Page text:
2021 was an interesting year for all of us working in IT security. It wasn’t just the spike in supply chain attacks, most notably SolarWinds and Kasaya. It wasn’t just the waves of vulnerabilities leading to privileged access and remote code execution (RCE) in Microsoft Exchange, in printer drivers, externally exposed remote desktop protocol (RDP), and, of course, in OSS projects like Log4J.
2021 saw the largest GDPR fine ever paid, over three-quarters-of-a-billion euros1 (nearly $858 million US dollars); ransomware payments reached new highs2; the average cost of a data breach was up 10%, representing the largest single-year cost increase in seven years3; and, to make matters worse, the overall number of breaches jumped more than 25%4.
Yet, despite all the headlines and vendor trumpets touting new acronyms and supplemental tools nobody asked for, it was a year of reflection for organizations, for IT security professionals, and for business owners. The rapid changes made nearly overnight to infrastructure, applications, and access controls during 2020’s huge shift to remote work were now under scrutiny, while security teams were still busy defending against the litany of attacks and attack methods. As a result, it’s no surprise that burnout is a real issue impacting our industry.
What IT Security Decision Makers Are Focused on Today
The research and analysis in Arctic Wolf’s 2022 Trends Report brings insight into the cybersecurity hearts, minds, and log files of organizations across the globe. It includes lessons to put into practice, confirmation that others face the same decisions and risks as you, and—most importantly—a reminder that cybersecurity is not all doom and gloom.
There are many well-documented steps organizations can take to reduce risk, which include steps to deploy password managers to help your colleagues use unique credentials, introduce multifactor authorization (MFA) to reduce exposure when credentials are gathered, implement the Center for Internet Security (CIS) controls, and address the Open Web Application Security Project (OWASP) Top 10.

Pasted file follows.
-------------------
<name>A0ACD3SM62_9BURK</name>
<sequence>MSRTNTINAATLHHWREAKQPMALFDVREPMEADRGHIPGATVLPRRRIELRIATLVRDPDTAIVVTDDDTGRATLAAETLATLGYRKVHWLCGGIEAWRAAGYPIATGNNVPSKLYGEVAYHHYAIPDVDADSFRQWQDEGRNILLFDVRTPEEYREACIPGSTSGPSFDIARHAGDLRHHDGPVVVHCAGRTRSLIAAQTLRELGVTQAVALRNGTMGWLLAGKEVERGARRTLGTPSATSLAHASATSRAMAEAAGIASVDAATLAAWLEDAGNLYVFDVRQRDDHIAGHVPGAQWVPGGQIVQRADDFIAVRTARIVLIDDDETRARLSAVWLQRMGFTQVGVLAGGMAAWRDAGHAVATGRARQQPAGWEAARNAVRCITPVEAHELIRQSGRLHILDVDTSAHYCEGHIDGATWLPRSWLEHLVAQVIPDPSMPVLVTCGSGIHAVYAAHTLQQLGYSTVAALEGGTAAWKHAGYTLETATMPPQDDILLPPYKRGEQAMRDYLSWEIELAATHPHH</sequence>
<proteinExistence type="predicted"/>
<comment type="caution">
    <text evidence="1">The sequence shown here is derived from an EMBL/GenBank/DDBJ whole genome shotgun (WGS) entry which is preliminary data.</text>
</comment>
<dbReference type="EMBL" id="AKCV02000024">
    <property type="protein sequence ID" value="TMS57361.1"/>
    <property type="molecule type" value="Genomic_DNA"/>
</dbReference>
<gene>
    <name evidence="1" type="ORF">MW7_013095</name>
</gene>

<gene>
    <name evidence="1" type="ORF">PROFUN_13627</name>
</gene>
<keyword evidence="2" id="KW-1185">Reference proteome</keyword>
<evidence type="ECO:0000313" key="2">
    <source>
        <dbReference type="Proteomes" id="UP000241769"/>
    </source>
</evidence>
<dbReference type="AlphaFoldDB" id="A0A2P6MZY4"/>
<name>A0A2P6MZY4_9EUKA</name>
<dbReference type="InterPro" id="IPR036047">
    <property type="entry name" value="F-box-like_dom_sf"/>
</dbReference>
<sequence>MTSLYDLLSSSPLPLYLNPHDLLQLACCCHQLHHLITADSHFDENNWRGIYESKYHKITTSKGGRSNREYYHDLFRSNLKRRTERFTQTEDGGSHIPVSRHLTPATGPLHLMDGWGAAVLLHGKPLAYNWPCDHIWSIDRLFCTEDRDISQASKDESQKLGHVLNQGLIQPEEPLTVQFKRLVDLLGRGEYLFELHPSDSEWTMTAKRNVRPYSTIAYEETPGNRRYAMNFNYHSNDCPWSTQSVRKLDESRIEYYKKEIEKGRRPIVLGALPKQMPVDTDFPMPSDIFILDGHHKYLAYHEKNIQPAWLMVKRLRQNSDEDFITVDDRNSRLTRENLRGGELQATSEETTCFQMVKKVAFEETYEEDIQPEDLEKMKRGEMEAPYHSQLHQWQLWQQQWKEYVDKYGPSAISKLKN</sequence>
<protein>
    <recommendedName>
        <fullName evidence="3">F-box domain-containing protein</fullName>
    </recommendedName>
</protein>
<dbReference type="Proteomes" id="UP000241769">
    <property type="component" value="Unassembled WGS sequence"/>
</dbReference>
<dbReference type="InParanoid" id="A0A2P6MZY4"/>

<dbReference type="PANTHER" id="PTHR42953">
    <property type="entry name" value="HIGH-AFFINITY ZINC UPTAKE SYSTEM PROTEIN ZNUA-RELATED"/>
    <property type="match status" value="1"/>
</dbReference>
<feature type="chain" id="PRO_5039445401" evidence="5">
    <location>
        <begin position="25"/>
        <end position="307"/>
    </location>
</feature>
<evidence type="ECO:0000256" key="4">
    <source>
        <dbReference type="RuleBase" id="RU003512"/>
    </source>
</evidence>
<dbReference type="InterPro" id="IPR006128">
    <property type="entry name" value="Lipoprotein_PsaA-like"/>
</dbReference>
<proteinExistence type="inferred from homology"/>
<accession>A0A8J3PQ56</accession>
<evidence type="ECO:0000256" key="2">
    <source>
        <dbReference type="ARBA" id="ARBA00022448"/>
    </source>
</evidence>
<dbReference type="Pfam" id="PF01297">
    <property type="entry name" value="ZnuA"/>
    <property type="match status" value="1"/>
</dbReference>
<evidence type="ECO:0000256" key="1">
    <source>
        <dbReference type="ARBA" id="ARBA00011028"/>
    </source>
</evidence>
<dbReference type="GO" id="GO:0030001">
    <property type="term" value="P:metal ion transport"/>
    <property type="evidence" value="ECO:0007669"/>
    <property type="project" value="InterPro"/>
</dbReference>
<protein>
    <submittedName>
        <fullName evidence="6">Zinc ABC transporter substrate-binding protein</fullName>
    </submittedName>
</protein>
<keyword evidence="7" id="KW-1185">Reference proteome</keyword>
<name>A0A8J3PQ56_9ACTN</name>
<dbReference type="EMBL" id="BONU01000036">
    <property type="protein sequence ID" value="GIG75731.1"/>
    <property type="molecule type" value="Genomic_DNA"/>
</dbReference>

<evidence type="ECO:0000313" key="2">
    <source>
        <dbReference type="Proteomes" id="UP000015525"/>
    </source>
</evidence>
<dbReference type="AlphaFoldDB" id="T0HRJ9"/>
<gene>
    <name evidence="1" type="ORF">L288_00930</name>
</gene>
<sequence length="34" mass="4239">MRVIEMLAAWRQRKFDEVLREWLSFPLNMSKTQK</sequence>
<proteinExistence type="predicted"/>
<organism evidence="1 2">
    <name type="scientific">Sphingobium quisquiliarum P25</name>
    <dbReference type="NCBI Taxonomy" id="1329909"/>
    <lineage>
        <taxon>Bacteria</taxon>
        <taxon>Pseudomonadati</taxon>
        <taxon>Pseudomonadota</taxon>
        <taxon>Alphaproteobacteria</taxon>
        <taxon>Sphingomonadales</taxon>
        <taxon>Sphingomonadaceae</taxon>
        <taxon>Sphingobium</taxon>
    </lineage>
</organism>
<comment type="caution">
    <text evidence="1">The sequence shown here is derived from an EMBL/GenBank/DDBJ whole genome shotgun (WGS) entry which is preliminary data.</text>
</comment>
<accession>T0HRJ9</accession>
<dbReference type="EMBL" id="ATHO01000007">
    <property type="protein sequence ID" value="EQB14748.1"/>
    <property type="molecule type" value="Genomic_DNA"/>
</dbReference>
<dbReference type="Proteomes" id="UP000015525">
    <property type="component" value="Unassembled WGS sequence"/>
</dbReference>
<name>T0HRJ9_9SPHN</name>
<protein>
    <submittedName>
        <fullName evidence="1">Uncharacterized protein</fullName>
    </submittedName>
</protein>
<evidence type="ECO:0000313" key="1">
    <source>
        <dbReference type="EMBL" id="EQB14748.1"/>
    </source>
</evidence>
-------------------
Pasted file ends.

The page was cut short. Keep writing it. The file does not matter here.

Of course, having helped many customers navigate these exact issues, we know this is often far easier said than done. The challenges these issues bring become the big driver behind why so many organizations reach the realization that they need help. Too often, however, that supposed help comes from vendors selling more tools within an industry that has overpromised and under-delivered for far too long.
Companies both large and small want to level-up their security posture, regardless of their overall security maturity. And one thing is for sure: purchasing more tools will not get you there. The only thing that strategy guarantees is increasing complexity in IT, and maintaining the status quo or worse in security.
At Arctic Wolf, we believe security operations is the solution. Organizations that embrace security operations are more secure, more resilient, and better able to adapt to changing circumstances like we’ve seen during the pandemic. And the future appears just as challenging.
We’re only a few weeks into the year, but the opening chapters of cybersecurity in 2022 have given us a glimpse of the adversarial roadmap for the rest of the year: Ransomware and destructive attacks, vulnerabilities and exploitation at scale, and nation-state activity keep rolling into the mainstream by accident or circumstance.
Whether you are new to security or a decades-long veteran, I believe that even one small change you make or one “aha” moment you take from this report will be more than worth the time you invest to read it.
See for yourself. Read The State of Cybersecurity: 2022 Trends Report